Thank you for considering presenting, chairing, or discussing at a panel at the “Poland First to Fight!” conference on November 19 and 20, 2019. We have assembled some guidelines to help make the process smoother and easier. Please read the relevant section before submitting or joining a panel in any capacity, and contact us with any questions you may have.*


  1. It is your responsibility to make sure that a full panel proposal has been sent in, on time, to the conference office ( The contact person is Prof. Krystyna Zamorska.
  2. If your proposal is accepted, it is your responsibility to ensure that the chair of your panel knows the contact addresses (usually e-mail and telephone) of all panelists and are sent the individual abstracts and short bios of each panelist.
  3. Should a panelist have to withdraw, you should, in consultation with the Executive Committee, make every effort to find a replacement.
  4. It is your responsibility to remind your panelists of the registration cut-off date. Given human frailties, in some cases, multiple reminders are needed.
  5. All panelists in any capacity must register for the conference. However, they don’t need to pay any registration fee.


Please understand that you play a key role, and much of the panel’s success depends on you.

  1. Please be sure to secure, from the panel organizer or the Program Committee, materials submitted by each panelist including his/her CV and abstract.
  2. Please be in communication with your panelists. Each presenter will have only 7 minutes (for a session of 4 papers) or 5 minutes (in those cases of sessions with 5 papers). As chair, it is your responsibility to keep track of time for each panelist and to not allow the session to run over (this may mean cutting off a panelist before he/she is done). Please ring the bell when 2 minutes are left for a presentation.
  3. Please arrive at the assigned room at least ten minutes before the scheduled starting time to make sure that all necessary A/V equipment is in full operating order and that there is water for the panelists. If you do not know one or more of the panelists, please introduce yourself before the session begins.
  4. Please begin on time! Do not wait for late arrivals.
  5. Please briefly introduce each panelist.
  6. It is always good to take notes and be prepared to offer contextual thoughts or questions when the panelists are done. This will encourage a quite audience and give valuable feedback to each panelist.
  7. Audience involvement is a crucial part of these sessions, and sufficient time must be allowed for discussion, and decide and announce in advance that all four/five papers will be delivered before discussion begins, or, decided that discussion will follow each paper. Either way, please strictly keep to the allotted time so that each presenter is treated equitably.
  8. Do not allow any single member of the audience or the panel to monopolize discussion, and encourage a balance in the discussion so that at least one issue raised by each paper or panelist is addressed (if all papers are discussed simultaneously).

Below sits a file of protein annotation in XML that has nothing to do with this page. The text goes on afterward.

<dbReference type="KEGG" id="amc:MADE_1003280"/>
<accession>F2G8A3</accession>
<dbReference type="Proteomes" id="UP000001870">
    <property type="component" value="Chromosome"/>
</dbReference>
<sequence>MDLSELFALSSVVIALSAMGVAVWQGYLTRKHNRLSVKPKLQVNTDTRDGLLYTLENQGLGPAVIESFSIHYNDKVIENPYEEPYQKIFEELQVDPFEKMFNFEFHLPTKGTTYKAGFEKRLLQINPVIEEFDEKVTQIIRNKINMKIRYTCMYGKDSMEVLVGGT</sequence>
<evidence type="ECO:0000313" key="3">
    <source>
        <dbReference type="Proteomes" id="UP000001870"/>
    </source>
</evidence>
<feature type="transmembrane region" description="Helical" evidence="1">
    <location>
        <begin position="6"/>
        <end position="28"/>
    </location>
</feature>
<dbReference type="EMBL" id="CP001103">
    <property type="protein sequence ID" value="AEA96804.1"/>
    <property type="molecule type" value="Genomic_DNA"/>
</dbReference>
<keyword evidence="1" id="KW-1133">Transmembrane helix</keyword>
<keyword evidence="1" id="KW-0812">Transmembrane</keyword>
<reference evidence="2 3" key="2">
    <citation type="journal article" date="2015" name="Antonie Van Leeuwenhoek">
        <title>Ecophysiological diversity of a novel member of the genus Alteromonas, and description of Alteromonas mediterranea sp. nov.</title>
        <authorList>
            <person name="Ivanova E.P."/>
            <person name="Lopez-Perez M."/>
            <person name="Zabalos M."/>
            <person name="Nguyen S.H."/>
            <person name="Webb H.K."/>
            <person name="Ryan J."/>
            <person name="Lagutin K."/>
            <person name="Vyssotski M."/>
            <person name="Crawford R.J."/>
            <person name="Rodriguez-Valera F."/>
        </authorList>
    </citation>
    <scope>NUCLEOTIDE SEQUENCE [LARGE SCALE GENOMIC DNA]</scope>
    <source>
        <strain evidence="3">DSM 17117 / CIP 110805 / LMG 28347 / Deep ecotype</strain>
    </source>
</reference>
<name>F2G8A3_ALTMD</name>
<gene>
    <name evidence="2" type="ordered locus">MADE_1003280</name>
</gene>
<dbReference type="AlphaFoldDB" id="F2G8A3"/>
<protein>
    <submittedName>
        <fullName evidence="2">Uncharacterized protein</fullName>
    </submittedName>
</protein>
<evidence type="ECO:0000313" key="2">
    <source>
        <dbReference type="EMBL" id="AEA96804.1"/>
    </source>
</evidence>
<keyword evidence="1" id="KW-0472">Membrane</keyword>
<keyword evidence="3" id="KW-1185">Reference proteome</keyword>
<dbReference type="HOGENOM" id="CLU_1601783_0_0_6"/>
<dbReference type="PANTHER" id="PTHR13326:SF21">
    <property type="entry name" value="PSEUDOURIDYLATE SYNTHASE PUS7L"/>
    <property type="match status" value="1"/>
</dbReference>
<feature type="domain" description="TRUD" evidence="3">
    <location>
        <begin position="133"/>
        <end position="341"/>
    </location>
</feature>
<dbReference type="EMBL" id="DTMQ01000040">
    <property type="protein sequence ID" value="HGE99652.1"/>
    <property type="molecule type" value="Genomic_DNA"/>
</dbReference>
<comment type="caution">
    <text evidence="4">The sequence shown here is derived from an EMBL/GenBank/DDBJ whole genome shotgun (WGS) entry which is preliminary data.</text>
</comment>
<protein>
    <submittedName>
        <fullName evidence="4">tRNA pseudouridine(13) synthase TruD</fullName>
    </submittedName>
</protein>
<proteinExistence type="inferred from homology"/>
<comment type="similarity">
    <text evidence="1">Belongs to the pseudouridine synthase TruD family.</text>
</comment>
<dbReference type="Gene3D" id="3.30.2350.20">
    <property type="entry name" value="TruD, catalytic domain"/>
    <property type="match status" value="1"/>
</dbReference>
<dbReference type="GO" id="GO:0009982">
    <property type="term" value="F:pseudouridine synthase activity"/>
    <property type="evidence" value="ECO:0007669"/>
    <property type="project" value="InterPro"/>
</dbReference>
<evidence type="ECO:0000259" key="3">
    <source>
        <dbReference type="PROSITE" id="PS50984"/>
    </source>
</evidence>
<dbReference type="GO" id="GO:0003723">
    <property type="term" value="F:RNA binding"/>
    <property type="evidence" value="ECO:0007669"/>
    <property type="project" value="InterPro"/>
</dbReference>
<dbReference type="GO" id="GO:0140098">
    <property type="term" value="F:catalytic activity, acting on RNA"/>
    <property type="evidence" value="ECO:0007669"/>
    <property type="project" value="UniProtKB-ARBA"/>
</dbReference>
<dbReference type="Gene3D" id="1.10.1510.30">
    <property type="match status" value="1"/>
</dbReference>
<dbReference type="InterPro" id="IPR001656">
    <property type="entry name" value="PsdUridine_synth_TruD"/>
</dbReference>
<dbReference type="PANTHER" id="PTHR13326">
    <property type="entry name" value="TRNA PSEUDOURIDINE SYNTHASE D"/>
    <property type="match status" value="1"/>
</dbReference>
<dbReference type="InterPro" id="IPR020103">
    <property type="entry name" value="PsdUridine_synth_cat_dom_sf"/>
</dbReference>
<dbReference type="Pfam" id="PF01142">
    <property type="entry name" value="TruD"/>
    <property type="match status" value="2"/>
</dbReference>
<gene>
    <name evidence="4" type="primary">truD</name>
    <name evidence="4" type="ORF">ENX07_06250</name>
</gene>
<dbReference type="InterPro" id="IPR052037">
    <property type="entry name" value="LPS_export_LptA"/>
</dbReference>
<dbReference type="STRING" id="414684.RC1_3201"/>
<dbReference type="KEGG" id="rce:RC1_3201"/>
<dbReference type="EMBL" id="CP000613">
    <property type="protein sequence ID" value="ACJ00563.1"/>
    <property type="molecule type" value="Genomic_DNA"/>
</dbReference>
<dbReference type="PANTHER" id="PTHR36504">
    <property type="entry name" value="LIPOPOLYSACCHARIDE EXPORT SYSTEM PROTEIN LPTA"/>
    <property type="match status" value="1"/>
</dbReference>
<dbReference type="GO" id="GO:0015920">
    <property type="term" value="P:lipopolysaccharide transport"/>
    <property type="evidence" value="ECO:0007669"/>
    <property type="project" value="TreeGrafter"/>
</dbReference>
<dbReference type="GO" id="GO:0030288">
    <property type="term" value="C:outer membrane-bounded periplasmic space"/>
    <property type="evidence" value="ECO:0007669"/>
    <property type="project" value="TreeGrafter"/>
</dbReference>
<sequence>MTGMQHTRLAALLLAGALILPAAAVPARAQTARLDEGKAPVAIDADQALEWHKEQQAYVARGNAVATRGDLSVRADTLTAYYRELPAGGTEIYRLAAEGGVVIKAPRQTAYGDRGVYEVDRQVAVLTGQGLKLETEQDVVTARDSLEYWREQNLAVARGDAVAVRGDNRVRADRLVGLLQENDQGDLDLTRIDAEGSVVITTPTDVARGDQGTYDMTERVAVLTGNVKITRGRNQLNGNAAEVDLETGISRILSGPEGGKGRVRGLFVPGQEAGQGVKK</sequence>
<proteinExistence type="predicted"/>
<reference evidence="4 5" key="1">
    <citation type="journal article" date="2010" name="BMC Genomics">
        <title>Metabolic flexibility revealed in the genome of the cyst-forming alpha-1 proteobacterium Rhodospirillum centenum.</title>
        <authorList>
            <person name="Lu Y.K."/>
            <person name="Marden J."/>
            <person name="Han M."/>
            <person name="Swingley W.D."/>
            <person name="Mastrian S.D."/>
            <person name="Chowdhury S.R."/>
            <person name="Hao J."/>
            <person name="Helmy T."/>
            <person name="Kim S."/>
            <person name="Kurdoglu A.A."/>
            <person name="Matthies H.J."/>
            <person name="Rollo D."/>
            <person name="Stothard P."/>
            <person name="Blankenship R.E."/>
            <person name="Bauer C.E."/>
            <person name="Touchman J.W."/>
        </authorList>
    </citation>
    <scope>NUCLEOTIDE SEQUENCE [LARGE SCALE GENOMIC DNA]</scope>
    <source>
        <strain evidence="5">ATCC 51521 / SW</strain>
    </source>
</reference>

9. Please end on time and encourage further informal discussion, as time and circumstances allow.
  10. At all times insist on collegiality and a tone of respect.


  1. Please keep your comments to a total of 5 minutes.
  2. Remember that this is not an opportunity to show what you know; it is an opportunity to offer constructive criticism and to raise provocative questions.


  • No presentation can exceed 7 minutes, and the Chair must receive your paper in a timely manner (30 days in advance, keeping him/her aware of any substantive changes).
  • Be sure that your paper can be presented within the allotted time. Each presenter will have only 7 minutes (for a session of 4 papers) or 5 minutes (in those cases of sessions with 4 papers). If your paper runs longer, you will run the risk of being cut off, without finishing, and may usurp another panelist’s time. Please be considerate.

Some thoughts on well-presented papers:

  1. Present your thesis, your main arguments, and a few salient details in the hope that you can excite within your audience a desire to discuss this issue with you in greater detail beyond the confines of the session.
  2. Rehearse your paper before an audience—preferably an audience of colleagues. This will allow you to time your paper, to test the rhythms and tone of your presentation, to gauge audience receptivity, to discover possible flaws in your arguments, to anticipate other potential problems, and to experience a bit of feedback from this rehearsal audience.
  3. The spoken word is not the written word. Avoid overly complex sentences, in which you and your audience can find yourselves lost in a maze of verbiage. Write simply and clearly.
  4. Try to avoid a monotone.
  5. Make eye contact with your audience and engage them.
  6. Do not rush through your presentation in a blur of words.
  7. If at all appropriate and relevant, bring handouts for the audience.
  8. If you are using power point or any other A/V device arrive at the room at least 10 minutes in advance in order to make sure that everything is in working order. Many persons who use power point bring not only a flash drive, but also their own laptop with the file on its hard drive—just as back up. If you are a Mac user, it is a good idea to bring your own cables.
  9. In all cases where you plan on using A/V, assume total power failure—could your presentation survive a power outage?
  10. Relax and breathe—your colleagues are supportive of your research efforts and want you to succeed at having an excellent presentation!

* The guidelines are based on general rules proposed by the World Historical Association, WHA (with kind permission of WHA).